I don't know whether this page has been recently vandalised but it does not make a great deal of sense. In the opening paragraph there is no reason to have a negative sign in the a(x - h) + k. Indeed this goes against the idea of completing the square as stated in the article, the main idea of which is to take a square component plus a rectangular component and make a larger square by breaking up the rectangle. You then have a little bit which needs to be filled in (the "completing the square"). Putting a negative sign in a(x - h) + k does the opposite. It makes a smaller square from a larger square with a section left over. Thus look at the geometrical picture at the bottom: it is transforming x^2 + bx into the larger square — and is throwing in it's own confusion by treating this as having to do with a quadratic equation, rather than being purely a quadratic polynomial transformation. So there seem to be multiple problems here of a pedagogic nature. Some of the confusion would be lessened if it were made clear that the negative sign on the h is purely to make the graphing more intuitive, since it corresponds in a shift of the parabola to the right. (And that this graphing has no real connection with the geometrical meaning of "completing the square". Eluard (talk) 02:29, 21 June 2011 (UTC)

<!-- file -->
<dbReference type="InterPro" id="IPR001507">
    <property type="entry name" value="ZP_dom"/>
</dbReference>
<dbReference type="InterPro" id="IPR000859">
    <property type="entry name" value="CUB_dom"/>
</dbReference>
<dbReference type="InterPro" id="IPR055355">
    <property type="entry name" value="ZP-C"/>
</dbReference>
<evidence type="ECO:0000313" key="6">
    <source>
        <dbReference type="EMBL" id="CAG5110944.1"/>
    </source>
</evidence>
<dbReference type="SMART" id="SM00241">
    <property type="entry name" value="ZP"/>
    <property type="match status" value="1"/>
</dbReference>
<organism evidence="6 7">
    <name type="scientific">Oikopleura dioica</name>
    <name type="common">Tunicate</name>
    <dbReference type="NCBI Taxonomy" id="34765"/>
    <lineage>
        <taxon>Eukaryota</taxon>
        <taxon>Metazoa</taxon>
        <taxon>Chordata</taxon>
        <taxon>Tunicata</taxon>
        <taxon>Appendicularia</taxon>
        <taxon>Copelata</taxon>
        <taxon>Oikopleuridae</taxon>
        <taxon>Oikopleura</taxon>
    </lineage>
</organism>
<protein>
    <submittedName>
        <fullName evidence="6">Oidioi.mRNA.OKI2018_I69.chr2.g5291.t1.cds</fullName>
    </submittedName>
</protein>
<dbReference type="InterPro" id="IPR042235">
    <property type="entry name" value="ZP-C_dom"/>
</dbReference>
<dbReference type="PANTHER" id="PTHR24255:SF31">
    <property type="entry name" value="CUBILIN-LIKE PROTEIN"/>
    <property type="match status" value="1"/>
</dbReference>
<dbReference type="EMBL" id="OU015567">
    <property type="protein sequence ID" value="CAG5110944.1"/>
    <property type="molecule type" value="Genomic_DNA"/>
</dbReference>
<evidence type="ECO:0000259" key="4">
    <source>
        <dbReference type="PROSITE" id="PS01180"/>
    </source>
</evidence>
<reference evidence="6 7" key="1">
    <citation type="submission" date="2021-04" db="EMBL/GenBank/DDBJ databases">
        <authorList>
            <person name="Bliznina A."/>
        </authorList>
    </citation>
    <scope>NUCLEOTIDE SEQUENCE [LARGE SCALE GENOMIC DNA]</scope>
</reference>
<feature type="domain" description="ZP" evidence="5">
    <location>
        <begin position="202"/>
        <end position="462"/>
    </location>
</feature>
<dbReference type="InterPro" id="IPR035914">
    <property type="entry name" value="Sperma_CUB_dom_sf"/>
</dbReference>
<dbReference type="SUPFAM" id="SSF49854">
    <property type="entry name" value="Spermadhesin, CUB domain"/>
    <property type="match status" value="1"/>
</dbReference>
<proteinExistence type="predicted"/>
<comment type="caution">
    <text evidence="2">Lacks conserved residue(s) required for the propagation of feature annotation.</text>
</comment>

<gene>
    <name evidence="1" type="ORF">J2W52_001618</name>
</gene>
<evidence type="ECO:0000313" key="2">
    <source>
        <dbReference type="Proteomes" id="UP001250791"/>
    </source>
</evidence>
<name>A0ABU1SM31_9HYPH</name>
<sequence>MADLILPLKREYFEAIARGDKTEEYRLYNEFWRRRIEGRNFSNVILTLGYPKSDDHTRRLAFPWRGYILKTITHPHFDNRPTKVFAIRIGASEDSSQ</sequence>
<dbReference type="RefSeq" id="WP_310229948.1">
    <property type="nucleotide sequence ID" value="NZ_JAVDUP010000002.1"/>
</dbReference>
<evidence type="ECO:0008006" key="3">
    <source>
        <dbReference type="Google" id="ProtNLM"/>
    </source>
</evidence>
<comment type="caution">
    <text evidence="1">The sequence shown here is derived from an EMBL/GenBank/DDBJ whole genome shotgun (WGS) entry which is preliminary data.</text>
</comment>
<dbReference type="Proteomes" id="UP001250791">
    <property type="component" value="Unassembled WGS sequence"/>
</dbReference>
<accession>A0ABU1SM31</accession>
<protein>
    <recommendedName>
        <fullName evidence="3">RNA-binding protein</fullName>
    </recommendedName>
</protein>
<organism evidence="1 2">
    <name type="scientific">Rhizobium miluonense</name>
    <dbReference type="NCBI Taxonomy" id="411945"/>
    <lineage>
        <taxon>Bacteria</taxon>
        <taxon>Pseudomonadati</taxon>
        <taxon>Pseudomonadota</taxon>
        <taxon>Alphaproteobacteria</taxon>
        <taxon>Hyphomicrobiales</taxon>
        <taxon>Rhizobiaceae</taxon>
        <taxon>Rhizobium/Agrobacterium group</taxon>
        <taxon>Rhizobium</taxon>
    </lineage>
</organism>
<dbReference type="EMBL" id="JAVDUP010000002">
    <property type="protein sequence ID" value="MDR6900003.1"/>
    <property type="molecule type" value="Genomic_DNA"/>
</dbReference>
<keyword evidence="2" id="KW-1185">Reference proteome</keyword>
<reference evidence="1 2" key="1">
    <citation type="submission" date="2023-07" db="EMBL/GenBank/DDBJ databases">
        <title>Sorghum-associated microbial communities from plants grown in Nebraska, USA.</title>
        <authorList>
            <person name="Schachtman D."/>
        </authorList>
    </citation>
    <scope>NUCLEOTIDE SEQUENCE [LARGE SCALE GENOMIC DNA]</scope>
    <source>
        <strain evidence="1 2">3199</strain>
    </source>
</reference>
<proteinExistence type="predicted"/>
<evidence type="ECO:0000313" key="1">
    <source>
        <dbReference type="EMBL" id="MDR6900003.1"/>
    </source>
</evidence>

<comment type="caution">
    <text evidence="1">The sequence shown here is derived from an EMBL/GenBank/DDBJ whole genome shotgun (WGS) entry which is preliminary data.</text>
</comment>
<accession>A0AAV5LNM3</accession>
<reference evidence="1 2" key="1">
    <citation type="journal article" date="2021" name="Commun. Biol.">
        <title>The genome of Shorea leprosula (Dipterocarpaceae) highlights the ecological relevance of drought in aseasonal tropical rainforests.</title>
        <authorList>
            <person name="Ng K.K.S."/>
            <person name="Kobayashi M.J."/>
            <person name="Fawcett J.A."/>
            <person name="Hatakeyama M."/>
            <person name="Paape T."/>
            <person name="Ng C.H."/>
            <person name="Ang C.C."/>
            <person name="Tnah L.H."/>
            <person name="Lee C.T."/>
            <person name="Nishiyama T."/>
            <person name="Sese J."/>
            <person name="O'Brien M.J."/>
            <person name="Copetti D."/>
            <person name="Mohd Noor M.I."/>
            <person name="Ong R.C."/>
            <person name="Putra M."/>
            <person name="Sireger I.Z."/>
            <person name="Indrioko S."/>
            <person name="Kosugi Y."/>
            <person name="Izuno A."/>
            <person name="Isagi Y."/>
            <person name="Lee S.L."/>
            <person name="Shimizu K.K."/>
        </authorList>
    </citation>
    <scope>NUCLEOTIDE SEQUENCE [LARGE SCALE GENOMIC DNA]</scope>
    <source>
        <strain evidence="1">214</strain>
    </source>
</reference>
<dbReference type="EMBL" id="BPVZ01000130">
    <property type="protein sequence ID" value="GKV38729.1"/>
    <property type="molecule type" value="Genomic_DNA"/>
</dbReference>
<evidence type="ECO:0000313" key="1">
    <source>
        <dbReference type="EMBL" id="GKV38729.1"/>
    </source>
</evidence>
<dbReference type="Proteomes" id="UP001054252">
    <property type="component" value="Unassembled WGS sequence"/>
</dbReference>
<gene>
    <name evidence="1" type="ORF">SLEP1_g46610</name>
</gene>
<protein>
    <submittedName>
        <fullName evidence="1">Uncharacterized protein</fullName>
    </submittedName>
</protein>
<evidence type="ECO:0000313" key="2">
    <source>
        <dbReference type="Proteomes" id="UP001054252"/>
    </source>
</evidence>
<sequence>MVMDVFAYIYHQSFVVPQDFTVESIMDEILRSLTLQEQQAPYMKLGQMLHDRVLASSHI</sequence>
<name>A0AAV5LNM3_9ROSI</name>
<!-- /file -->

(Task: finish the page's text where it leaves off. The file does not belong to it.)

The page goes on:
- It doesn't say a(x − h) + k; it says a(x − h)2 + k.
- The reason for the minus sign is that that makes h the value of x for which the square vanishes, and thus in later problems it is the x-coordinate of the vertex of the parabola.
- There is nothing essential about the "complete" square being larger than the square to which the rectangle is added. Moreover, you should not assume −h is negative. If h is negative, then −h is positive.
- But perhaps it could be explained more clearly in some respects. Michael Hardy (talk) 07:22, 21 June 2011 (UTC)
The matrix case
The bit that begins 'The matrix case looks very similar:' tempts the question what matrix case? Matrices have not been previously mentioned. That, and other things, makes the article look as if many different people have just thrown in odd bits here and there. Note that someone who really needs to know how to complete the square is probably rather new to mathematics, and clarity is essential for such a person. — Preceding unsigned comment added by 18.104.22.168 (talk) 15:29, 21 October 2012 (UTC)
Also, the conditions for the matrix case are not clear: does A have to be symmetric? and it doesn't say that all terms should be scalar in the equation.... Could someone check these for me and edit? Thank you!--22.214.171.124 (talk) 17:43, 5 March 2013 (UTC)